Anyone who's sat at a red light for minutes on end in the middle of the night when there's no cross traffic can cheer on science for proving what we already knew: lights that adapt to the flow of traffic, instead of dictating the flow of traffic, can improve the flow of traffic. A team of researchers discovered that if you let lights locally decide how to time their signals based on how much traffic they're dealing with, and then communicate that with nearby lights, you get closer to the "green
It seems most studies of amber lights focus on whether cities are using them to gather revenue. The theory – and let's face it, sometimes the fact – is that the light time is so short that drivers end up tripping the red light camera and getting a fine. Conversely, a new study by the University of Cincinnati and Ohio Department of Transportation has taken a look at how drivers behave when they encounter a yellow light no matter how long it's illuminated.
Audi Travolution – Click above for high-res image gallery
Traffic lights using state-of-the-art LED illumination use 90 percent less electricity, offer a much longer service life and are more durable than their incandescent counterparts. Taking advantage of the countless benefits, cities around the country have been replacing traditional filament-based traffic signal bulbs with LEDs for years. Unfortunately, the low-watt LED units burn much cooler than its white-hot counterpart making it unable to melt snow off weather exposed traffic fixtures.
Sometimes the best approach is the simplest, but that kind of attitude doesn't always fly in the high-tech haven that is Ferrari's headquarters in Maranello. Traditionally, one pit crew member would stand beside a Formula One car in the pit lane box holding a small sign on a long shaft to signal the driver when it was safe to drive out, but Scuderia Ferrari tried last year to replace the "lollipop" sign with an electronic system. A small box with lights, controlled by computer, was implemented i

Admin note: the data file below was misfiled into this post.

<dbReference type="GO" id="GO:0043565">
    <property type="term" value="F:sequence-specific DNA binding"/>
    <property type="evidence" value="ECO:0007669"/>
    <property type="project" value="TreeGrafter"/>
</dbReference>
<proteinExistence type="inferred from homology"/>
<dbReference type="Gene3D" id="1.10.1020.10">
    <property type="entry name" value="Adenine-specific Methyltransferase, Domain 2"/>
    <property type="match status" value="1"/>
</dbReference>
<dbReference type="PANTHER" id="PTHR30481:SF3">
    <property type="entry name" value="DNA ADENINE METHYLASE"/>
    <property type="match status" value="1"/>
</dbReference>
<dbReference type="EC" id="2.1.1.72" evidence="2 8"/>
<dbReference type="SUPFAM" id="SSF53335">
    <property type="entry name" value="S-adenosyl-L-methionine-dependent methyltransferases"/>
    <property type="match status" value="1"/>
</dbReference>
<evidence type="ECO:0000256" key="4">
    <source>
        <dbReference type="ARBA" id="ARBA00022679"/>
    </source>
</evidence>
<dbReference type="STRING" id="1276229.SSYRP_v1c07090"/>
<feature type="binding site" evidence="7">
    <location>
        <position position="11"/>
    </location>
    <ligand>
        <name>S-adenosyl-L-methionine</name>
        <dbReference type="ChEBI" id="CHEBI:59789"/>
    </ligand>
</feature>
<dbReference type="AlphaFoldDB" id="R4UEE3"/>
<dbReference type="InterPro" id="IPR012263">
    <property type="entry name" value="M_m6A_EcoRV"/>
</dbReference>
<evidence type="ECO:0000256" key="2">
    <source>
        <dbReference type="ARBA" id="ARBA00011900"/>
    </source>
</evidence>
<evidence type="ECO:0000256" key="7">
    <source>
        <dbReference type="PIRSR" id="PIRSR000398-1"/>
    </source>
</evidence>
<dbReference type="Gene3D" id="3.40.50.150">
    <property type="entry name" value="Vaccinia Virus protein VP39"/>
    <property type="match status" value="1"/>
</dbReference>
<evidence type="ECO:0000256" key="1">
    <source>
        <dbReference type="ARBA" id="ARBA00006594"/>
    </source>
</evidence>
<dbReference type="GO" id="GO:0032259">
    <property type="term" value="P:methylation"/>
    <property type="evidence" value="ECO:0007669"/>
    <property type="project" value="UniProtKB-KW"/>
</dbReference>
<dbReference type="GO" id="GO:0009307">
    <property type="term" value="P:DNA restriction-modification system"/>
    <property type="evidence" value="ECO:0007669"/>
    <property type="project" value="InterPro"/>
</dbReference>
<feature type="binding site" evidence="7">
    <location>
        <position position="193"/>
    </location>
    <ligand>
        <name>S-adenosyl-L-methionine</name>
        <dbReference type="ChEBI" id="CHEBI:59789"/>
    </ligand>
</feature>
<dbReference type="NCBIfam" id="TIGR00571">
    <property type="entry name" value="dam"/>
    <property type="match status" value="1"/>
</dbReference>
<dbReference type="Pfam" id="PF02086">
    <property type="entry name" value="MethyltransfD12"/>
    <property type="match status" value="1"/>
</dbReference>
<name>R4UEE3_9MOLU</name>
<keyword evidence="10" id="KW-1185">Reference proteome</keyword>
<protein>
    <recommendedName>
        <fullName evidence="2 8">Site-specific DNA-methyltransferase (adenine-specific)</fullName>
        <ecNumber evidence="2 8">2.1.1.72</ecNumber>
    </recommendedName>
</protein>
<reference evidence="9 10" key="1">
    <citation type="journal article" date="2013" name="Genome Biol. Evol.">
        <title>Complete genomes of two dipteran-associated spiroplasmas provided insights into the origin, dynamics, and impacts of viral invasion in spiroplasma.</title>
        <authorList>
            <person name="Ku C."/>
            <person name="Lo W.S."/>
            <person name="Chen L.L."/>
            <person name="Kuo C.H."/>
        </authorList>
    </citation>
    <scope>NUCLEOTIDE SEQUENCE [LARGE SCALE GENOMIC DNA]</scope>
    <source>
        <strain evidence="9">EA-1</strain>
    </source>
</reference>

As I spent several days in Los Angeles, CA last week I came to several realizations. First I never want to live there. While air quality has dramatically improved since the 1960s, the geography of the region means that it will never be as good as other places. Since the 1960s, California politicians and regulators have continually tightened emissions standards to the point where more than 99 percent of the pollution produced by cars and trucks in those days has been eliminated, and yet they want
The story of the Colorado man who got fined $50 for using a device to change traffic lights on his way to work from red to green has made its way around the internet already. As much fun as it is to read about the man’s eventual capture after two years of playing god in traffic, it’s more fun to watch this CNN video of townspeople pissed off that the guy got off virtually scott free. Hilarity also ensues watching the authorities explain how after fielding two years of complaints abou